Monday, August 28, 2023

The Power of Work and Afterschool (Part 1)

Source: Town Kitchen

By Sam Piha

The opportunity to work is a powerful experience. I first learned this in observing the work of my wife, Leslie Gravino, as she used employment as an intervention in the mental health system and community college setting. I have seen the power of work also in afterschool settings. We begin this blog with an interview with Leslie Gravino.

Q: How did you discover the power of work?

Leslie Gravino
A: I first discovered the amazing power of work in a psychiatric halfway house, Conard House, in San Francisco. We started a catering business. As our business grew and we employed more and more clients from the halfway house. With the success of the catering business under our belts, we started a janitorial service and a messenger service, since Conard House was made up of a hallway house and several “single occupancy” hotels. Our premise was to replace any outside contracts Conard House held with residents from our own organization. 

When the catering business grew, we moved to a commercial space in downtown San Francisco. Since the location was central to local businesses, we converted the commercial space into a café and bakery naming it “Expresso Thyself”. We hired professional cooks and bakers and served the financial district with lunch and baked goods for over 5 years. The outcome was a successful business that was able to train and employ many of the Conard House residents, as well as provide vocational counseling to find jobs.

The outcomes from employing adults with psychiatric disabilities revealed themselves every day. The residents gained an income and became more independent. They gained skills that helped them get jobs in the “real world”. When asked about their feelings and thoughts towards working, they often said they felt “normal”, doing what most people do all the time. Feeling included, gaining self-confidence, having a purpose and reaching their highest potential is what I observed as the power of work.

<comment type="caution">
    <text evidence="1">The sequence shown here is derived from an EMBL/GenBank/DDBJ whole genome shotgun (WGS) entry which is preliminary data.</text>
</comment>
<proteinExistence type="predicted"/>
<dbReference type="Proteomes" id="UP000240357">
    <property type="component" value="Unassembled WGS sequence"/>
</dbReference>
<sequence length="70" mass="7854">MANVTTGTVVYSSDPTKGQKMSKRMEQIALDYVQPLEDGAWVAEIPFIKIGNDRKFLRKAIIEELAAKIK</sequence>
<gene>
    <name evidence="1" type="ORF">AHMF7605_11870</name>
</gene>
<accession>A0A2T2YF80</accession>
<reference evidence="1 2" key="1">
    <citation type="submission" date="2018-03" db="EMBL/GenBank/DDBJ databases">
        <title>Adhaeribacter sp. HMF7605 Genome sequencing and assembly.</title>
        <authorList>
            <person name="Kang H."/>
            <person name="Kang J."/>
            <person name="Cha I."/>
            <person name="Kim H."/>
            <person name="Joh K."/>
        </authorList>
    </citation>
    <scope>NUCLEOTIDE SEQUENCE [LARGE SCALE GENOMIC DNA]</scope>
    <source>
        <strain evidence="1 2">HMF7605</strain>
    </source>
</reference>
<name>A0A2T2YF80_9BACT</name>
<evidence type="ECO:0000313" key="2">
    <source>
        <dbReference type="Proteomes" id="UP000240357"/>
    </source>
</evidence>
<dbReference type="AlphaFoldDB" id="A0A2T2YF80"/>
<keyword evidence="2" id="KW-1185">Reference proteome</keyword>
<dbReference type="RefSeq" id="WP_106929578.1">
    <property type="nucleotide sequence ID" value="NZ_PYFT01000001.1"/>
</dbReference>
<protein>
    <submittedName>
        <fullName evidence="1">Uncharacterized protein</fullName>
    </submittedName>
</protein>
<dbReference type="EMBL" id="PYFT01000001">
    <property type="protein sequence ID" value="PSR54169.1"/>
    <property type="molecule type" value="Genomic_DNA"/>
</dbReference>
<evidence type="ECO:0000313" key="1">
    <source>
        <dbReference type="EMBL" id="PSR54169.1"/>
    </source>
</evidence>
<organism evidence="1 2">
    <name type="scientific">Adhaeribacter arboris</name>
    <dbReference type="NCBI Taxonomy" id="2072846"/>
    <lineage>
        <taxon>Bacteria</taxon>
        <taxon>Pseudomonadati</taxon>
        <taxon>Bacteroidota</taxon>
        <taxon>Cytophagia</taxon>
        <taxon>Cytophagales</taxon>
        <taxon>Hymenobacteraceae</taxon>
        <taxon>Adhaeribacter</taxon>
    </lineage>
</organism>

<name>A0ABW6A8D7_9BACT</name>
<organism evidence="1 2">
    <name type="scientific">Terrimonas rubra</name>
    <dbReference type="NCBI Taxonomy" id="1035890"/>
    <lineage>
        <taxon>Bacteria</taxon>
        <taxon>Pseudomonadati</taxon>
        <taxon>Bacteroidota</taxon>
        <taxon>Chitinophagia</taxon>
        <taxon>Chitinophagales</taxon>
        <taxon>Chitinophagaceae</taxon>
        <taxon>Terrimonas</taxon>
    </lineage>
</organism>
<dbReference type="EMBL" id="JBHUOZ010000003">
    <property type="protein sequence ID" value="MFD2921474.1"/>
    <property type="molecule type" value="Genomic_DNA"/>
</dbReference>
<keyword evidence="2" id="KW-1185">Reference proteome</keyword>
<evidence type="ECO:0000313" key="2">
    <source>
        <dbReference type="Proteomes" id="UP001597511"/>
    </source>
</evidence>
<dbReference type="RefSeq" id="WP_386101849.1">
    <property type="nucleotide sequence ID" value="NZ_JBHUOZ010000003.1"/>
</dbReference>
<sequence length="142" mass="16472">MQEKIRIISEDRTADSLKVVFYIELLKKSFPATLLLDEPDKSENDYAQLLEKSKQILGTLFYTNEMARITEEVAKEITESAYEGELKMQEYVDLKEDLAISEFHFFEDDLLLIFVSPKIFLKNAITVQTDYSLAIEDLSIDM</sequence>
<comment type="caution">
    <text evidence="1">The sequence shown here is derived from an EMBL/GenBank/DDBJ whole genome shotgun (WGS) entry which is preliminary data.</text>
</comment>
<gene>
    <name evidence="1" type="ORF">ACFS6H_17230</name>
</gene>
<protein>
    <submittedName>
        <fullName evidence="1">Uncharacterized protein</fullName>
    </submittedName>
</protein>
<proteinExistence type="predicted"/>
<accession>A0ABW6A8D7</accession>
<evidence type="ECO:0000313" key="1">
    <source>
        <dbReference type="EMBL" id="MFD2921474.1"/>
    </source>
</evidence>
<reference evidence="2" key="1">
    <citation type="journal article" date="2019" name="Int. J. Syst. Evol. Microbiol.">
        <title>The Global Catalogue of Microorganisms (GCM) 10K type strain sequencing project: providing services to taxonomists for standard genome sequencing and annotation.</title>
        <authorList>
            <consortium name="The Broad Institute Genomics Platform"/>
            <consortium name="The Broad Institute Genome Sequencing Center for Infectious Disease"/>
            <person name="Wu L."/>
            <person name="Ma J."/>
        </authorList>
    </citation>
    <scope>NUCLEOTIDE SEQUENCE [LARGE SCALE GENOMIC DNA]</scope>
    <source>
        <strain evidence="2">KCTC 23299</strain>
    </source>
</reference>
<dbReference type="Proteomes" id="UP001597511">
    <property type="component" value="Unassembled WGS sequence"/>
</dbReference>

After 18 years in the mental health system, I moved to Las Positas Community College in Livermore, CA where I launched businesses with students and women in the welfare system.  

Q: Can you speak to the benefits that come with work?

A: In my opinion, the benefits of work are invaluable because work not only provides an income but a sense of participating in life. Having established several businesses within the mental health system in San Francisco and Las Positas Community College, I learned that working helped people feel “normal”. Residents felt a reprieve from the symptoms of mental illness when they were engaged in work activities. They not only learned the technical/hard skills of a job, but the ability to communicate and socialize (soft skills) with people in a professional manner.

Q: Much of your work has been with adults. Do you think the power of work applies to older youth? 

A: I most definitely believe that the building of skills and self-esteem that work provides would benefit older youth. To feel that one is part of a community, serving a cause they believe in, or just earning extra income are invaluable assets earned by participating in work. 

According to a report by the Brookings Institution and Child Trends: Pathways to High-Quality Jobs for Young Adults, the report examined employment outcomes for young people of color and those from low-income backgrounds, finding that:

  • work-based learning experiences in high school, including internships and apprenticeships, that incorporate positive relationships with adults really helps;
  • young people of color and those from low-income backgrounds gain higher-quality jobs by age 30; and
  • having a job as a teenager (ages 16 to 18) predicts higher job quality in adulthood and higher wages at age 23.

The report suggests strengthening work-based learning programs in high schools and helping teens and young adults — particularly those without a post-secondary degree — find on-ramps to employment. 


Leslie Gravino, MA, is an Art Therapist and adjunct professor at Las Positas Community College in Livermore, CA. She began her work in the mental health field as a counselor in a residential treatment center for adolescents. She then became a therapist at Conard House in San Francisco, where she started a catering business, a café in downtown San Francisco, that employed adults who had been homeless and were psychiatrically disabled. Ms. Gravino later served as the Work Based Learning Coordinator at Las Positas College, where she launched a computer repair business that trained women receiving welfare to gain skills in technology.  

Below are two briefing papers and three webinar recordings you should check out on the topic of youth workforce development in afterschool. 

[New Briefing Paper]

Restorative Justice Practices in Afterschool Programs
Restorative justice is a values-based practice. It creates a safe environment and builds trusting relationships, which are critical features of quality afterschool programs. These are the foundation on which afterschool programs can integrate restorative justice practices.
This paper is designed to raise understanding and awareness of restorative justice practices and identify ways afterschool leaders can integrate them. We recommend that program leaders share this paper with organizational leaders and program staff and consider the best ways to respond to personal harm and conflicts among youth participants.

To view and download this paper, click here.

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